Quantifying the Scientific Method

This morning I realized that you can consider error in terms of uncertainty rigorously. I explained the mathematics of this in a previous article, showing that you can associate the distance between two vectors x and y with an amount of information given by, I = \log(l), where l = ||x - y|| is the norm of the difference between the two vectors x and y. We can therefore also associate the total error \epsilon between some prediction function f, and the correct underlying function F, over some domain, with some amount of information given by log(\epsilon).

Separately, I also showed that there’s a simple equation that relates information, knowledge, and uncertainty, as follows:

I = K + U.

Intuitively, your uncertainty with respect to your prediction function f is a function of your error \epsilon, for the simple reason that as error increases, your confidence in your prediction decreases. So let’s set the uncertainty in the equation above to,

U = \log(1 + \epsilon).

What this implies is that when your error is zero, your uncertainty is also zero, and moreover, grows as an unbounded function of your error.

The total information of a static system should be constant, and so the value I should in this case also be constant, since we are considering the relationship between two static functions, f and F. This implies that whatever the value of our knowledge K is, it must be the case that,

K + U = C,

For some constant C.

Because we have assumed that U = \log(1 + \epsilon), the only function of \epsilon that satisfies this equation is the function,

K = - \log(1 + \epsilon).

What’s interesting about this is that this set of equations together implies that,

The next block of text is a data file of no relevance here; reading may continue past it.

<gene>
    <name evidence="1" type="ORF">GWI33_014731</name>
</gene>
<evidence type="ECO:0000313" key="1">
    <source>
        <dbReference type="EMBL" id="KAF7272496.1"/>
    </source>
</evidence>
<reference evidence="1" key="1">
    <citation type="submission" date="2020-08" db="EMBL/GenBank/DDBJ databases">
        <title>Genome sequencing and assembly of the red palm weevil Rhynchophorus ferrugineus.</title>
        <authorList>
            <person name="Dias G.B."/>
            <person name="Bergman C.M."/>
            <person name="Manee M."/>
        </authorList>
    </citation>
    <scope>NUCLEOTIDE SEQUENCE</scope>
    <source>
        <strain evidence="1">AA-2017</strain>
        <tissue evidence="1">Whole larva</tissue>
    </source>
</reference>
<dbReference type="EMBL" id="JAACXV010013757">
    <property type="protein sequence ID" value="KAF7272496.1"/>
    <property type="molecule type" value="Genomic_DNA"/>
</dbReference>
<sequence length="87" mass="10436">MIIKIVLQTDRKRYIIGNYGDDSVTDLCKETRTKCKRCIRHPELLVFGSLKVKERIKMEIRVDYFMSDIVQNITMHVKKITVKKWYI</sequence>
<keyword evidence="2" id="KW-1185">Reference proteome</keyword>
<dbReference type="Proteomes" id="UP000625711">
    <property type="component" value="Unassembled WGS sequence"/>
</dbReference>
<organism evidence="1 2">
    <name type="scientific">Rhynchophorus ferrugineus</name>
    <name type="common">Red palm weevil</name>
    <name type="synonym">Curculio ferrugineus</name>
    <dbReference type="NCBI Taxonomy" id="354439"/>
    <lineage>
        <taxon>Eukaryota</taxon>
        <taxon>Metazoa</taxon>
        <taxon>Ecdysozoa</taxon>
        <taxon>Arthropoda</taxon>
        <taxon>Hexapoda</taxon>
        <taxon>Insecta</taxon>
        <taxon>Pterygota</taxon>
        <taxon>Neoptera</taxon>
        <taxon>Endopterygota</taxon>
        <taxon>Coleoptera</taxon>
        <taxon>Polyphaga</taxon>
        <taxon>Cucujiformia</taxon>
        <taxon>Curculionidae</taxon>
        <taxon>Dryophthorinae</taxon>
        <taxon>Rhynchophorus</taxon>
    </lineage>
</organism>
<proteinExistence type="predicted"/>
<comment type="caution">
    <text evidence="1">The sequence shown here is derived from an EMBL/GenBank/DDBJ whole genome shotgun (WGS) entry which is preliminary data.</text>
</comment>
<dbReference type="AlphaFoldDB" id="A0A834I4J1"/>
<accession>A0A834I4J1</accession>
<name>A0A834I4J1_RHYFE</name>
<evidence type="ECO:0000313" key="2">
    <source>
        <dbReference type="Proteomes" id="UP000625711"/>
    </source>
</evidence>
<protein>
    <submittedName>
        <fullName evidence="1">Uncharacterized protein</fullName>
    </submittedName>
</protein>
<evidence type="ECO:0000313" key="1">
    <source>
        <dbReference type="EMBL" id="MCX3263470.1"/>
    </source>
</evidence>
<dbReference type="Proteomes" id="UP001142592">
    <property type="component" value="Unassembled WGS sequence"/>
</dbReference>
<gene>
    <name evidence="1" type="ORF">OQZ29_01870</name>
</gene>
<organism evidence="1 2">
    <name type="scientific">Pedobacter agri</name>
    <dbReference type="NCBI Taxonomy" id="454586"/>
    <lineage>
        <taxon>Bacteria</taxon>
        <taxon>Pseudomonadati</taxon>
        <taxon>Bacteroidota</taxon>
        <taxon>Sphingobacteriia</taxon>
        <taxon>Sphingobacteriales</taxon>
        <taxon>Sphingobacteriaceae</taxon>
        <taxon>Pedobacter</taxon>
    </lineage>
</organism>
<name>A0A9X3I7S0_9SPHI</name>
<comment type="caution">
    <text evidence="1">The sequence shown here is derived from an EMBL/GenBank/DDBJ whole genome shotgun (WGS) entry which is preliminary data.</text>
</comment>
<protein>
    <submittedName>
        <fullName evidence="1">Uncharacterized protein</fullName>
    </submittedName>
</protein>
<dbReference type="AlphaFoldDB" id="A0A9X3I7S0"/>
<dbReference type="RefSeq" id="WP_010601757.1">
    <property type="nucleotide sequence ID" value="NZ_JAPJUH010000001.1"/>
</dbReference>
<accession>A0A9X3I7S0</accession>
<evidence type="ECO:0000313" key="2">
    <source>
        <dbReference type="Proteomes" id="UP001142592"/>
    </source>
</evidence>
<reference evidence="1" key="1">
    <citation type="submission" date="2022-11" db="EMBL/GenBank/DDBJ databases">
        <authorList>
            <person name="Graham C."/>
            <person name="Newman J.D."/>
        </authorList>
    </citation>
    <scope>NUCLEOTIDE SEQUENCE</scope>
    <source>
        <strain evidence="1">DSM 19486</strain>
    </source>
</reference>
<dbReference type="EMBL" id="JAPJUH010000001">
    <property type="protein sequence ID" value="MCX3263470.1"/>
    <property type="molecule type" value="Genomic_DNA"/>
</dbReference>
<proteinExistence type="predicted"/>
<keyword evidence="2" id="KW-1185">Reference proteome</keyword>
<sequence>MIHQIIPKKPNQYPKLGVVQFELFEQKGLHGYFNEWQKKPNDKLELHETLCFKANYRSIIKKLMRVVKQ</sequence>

I = 0.

Moreover, for all non-zero error, your knowledge is a negative number.

At first, I was a puzzled by this, but upon reflection, it makes perfect sense, and is consistent with the scientific method generally:

If you have no error, then you know nothing;

If you have any error at all, then you know you’re wrong.

This is in contrast to the knowledge that is possible when dealing with systems that have components that can be identified, and defined with certainty, which I discuss in the articles linked to above. In this case, what you’re measuring is your absolute uncertainty given only your error with respect to some true underlying function over some domain. It is therefore simply not the case that this would allow you to make any claims about the behavior of the function outside of that domain, absent other assumptions limiting the possibilities for the underlying function. Said otherwise, at best, in the absence of additional assumptions, you know nothing, in that you’re not wrong over that domain, but you have no knowledge about F outside of that domain, by virtue of your prediction function f.


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